Scientific Literature

Medicine, law, business, engineering are necessary to sustain life. But poetry, beauty, romance, love are what we stay alive for.

–John Keating, Dead Poet’s Society

She said, “I didn’t take any literature courses in college. The only courses I took were in technical writing for the sciences. They were in the English Department, even though writing for the sciences isn’t literature.”

I grew sad thinking that scientific writing is no longer literature.

One of the first essays I published on Literature&Literacy was about this very topic. There was a time when the word “literature” was used to encompass all of the written word and the word “poetry” was used to encompass both prose fiction and verse. At that time, being literate included having a knowledge of the scientific writing of the day.

But I cannot fault what she said. I do not read Scientific American nor Nature. I do not read Popular Mechanic nor MAKE Magazine.

And that also makes me sad.

While I am not wholly ignorant of contemporary science, I am nearly so. I chalk this up to the sciences becoming increasingly specialized. Little seems to be written for the popular audience, though want of finding might be from want of looking.

I remember sitting with friends in college for dinner. They were all scientists of some sort — physicists, biologists, astronomers — and they each knew enough about the others’ work to understand the conversation. I believe they were talking about string theory. But what they were talking about was so beyond the physics I had studied in high school that I just felt stupid.

And perhaps that feeling of ineptitude, of stupidity, of a dumbness kept me from studying the sciences.

The sciences that interested me most were the brain sciences. Although I finished with degrees in the humanities and the history of art, I chose schools based on whether they offered undergraduate degrees on neuroscience. And I do occasionally read some on neuroscience. Some of the most useful ideas I’ve encountered about our minds and how they function came from reading Destructive Emotions: A Scientific Dialogue with the Dalai Lama. And Stephen Hawking’s A Brief History of Time left me with a sense of wonder.

My interest has always lain in how to live in this life, how others live in this life. Technology interests me only so far as it is part of my life and people engage it. In some ways, I dislike technology because it removes a human element from our life; yet, I do not want to see people’s bodies ache from back breaking labor like in Millet’s The Sower.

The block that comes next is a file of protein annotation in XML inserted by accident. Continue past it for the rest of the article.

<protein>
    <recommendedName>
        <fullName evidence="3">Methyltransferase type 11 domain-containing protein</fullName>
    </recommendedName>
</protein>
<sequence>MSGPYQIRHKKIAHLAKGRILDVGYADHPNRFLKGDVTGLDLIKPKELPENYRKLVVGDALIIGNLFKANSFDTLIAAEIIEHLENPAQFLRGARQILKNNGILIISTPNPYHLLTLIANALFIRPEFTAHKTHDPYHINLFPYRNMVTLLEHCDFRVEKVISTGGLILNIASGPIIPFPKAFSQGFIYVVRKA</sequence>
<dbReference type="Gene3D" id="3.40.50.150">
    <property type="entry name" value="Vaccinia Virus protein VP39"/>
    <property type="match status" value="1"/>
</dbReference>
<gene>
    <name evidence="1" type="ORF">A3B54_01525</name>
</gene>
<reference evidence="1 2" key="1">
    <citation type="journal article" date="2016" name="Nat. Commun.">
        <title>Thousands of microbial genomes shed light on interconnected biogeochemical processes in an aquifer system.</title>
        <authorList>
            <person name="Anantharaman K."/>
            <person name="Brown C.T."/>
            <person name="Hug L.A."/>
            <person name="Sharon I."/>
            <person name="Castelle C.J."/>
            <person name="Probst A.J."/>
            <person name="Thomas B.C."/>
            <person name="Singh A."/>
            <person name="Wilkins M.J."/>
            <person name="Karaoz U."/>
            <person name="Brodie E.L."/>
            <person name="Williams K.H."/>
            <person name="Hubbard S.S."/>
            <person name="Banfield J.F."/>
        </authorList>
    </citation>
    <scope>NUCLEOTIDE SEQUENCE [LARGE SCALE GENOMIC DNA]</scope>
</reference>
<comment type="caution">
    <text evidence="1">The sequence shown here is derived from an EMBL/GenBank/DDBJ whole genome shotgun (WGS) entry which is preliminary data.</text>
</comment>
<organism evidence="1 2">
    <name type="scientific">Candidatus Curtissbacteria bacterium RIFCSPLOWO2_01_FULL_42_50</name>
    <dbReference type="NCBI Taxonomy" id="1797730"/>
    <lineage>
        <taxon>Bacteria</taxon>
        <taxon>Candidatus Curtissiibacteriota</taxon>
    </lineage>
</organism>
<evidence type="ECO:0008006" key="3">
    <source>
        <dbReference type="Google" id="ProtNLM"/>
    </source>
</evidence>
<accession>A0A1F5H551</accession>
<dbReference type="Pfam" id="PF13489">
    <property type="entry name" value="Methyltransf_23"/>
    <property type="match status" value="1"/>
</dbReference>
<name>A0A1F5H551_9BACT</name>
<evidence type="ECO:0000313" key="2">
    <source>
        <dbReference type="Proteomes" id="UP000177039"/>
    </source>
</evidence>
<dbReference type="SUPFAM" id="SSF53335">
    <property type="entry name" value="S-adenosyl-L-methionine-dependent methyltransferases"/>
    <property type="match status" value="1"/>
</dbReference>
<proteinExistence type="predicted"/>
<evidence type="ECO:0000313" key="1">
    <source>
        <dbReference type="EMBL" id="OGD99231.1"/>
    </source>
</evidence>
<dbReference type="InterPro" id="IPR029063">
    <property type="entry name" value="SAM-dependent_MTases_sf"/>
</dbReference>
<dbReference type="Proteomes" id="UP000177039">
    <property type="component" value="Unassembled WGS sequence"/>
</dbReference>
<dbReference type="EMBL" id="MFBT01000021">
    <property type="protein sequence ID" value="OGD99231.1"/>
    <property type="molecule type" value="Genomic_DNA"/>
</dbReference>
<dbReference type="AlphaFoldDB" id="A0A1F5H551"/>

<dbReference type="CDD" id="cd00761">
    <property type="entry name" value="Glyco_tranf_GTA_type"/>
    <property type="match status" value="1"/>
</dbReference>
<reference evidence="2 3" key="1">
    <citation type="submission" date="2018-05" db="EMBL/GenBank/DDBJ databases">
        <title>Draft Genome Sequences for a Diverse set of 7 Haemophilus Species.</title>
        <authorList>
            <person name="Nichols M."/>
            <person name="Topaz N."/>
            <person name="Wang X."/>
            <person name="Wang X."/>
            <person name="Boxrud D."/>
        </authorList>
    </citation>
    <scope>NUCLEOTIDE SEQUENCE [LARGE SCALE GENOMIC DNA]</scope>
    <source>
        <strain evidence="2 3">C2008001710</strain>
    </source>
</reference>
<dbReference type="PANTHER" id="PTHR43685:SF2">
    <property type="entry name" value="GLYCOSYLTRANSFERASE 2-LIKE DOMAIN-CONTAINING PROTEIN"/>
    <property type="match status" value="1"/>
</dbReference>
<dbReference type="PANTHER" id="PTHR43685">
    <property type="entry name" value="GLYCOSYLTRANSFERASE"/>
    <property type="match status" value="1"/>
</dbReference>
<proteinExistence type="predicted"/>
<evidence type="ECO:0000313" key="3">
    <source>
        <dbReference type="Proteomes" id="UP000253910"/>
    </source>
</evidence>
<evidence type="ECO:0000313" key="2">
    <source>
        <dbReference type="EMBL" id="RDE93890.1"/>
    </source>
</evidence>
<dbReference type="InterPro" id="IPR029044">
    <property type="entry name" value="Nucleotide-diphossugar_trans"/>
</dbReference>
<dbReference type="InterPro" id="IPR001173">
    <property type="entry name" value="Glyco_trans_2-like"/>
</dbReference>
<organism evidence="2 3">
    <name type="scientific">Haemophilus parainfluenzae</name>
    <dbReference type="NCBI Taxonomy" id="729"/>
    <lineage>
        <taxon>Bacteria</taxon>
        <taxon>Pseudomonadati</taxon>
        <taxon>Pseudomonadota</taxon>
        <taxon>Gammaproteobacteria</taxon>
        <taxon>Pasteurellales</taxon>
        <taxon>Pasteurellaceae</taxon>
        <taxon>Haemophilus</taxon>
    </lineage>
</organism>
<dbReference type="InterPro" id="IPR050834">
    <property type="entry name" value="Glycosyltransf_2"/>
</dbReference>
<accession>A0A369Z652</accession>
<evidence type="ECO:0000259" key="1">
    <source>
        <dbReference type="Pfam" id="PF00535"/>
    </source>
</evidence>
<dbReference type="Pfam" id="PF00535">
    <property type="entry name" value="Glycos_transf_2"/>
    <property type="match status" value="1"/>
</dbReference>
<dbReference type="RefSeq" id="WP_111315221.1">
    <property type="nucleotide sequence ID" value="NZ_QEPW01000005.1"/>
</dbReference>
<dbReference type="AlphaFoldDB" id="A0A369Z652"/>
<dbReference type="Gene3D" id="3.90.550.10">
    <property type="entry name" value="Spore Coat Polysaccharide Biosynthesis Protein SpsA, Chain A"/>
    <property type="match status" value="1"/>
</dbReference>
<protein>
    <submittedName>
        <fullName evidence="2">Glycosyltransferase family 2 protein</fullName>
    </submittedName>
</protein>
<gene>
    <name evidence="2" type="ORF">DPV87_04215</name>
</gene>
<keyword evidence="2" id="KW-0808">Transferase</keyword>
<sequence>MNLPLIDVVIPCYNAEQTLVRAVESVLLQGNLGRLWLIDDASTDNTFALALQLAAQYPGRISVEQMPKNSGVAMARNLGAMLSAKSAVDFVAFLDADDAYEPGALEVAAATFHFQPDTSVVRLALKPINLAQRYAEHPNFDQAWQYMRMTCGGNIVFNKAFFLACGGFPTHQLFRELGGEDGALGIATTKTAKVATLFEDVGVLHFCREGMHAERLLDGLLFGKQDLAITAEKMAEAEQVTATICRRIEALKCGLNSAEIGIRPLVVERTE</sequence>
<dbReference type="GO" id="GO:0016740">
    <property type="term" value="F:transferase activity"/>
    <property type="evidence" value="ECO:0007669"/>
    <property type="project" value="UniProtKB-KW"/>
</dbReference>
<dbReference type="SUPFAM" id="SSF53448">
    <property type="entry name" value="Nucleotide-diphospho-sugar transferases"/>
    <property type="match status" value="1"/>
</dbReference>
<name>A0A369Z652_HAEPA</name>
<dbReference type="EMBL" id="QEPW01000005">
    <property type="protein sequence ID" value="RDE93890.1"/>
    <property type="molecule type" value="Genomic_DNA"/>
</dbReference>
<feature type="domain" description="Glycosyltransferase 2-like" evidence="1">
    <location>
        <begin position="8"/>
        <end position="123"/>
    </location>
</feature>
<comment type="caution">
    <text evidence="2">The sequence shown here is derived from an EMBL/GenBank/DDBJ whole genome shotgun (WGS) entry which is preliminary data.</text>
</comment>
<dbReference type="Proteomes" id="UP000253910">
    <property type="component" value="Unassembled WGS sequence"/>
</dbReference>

Science does not answer these questions.

For that reason both the sciences and the arts are necessary. They have different domains and do not work to answer the same questions.

Weekly Review: December 4th to December 10th

by Matthew Koslowski on December 11, 2009
in Weekly Reviews

This has been the first week that I’ve managed to keep to a form my dedication, made some weeks back, and worked on my Weekly Review several nights rather than just one. I am still overwhelmed by the streams of information that I am trying to swim in. I am learning to manage, though, and I think the quality of the Weekly Reviews is only going to increase in 2010.

These Things Caught My Eye

Read more..

Memorizing Poetry

by Matthew Koslowski on November 25, 2009
in Essays

In This Essay

Complete Poems of John Keats
Paradise Lost by John Milton
Speaking of Faith: Learning, Doing, Being: A New Science of Education
 

In college I resolved to memorize Paradise Lost.

Not just “The Invocation to the Muse,” the first twenty-six lines. The entire work. All twelve books.

My inspiration came in part from watching The Crow. One of the villains, T-Bird, picks up a book and reads, “Abashed the Devil stood and felt how awful goodness is, and saw Virtue in her shape how lovely…” Wondering if he were reading from a real book, I searched Google and found that quote comes from Book IV of Paradise Lost.

I developed a plan, in fact, to memorize the poem. After letting this grandiose idea overtake me, I sat down with a copy of the poem and determined how many lines were in each book. Then adding them up, I figured how long it would commit to memory if I memorized a fixed number — I believe it was ten lines — per day. It was a project that was going to take years of dedicated work.

Read more..

Weekly Review: October 23rd to October 29th

What is the common phrasing of the Biblical proverb? “Seven years of feast, seven years of famine”?

Keeping in line with our rapidly shrinking sense of time and of being overwhelmed, when I look back on writing the Weekly Reviews, I feel like there are seven days of feast and seven days of famine.

This week has been a feast week. I emailed myself twenty-seven (27) stories for consideration for this week’s post. In fact, part of the reason why I did not post on Friday is because I had so much material to sort through.

These Things Caught My Eye

Read more..

Weekly Review: October 16th to October 22nd

Each week, whenever I’m reading The Boston Globe, The New York Times or The Wall Street Journal — almost exclusively online these days — I try to take note of interesting articles to share here.

And each week, I find there is both too much and too little to share.

I feel like my ability to filter which stories will be interesting and which won’t be is not getting any better as the weeks progress. I hope, though, that you are enjoying the pieces that I do choose to share.

And, further, I hope that if you find anything interesting that I missed you’ll share it with me in the comments below.

These Things Caught My Eye

Read more..

Next Page »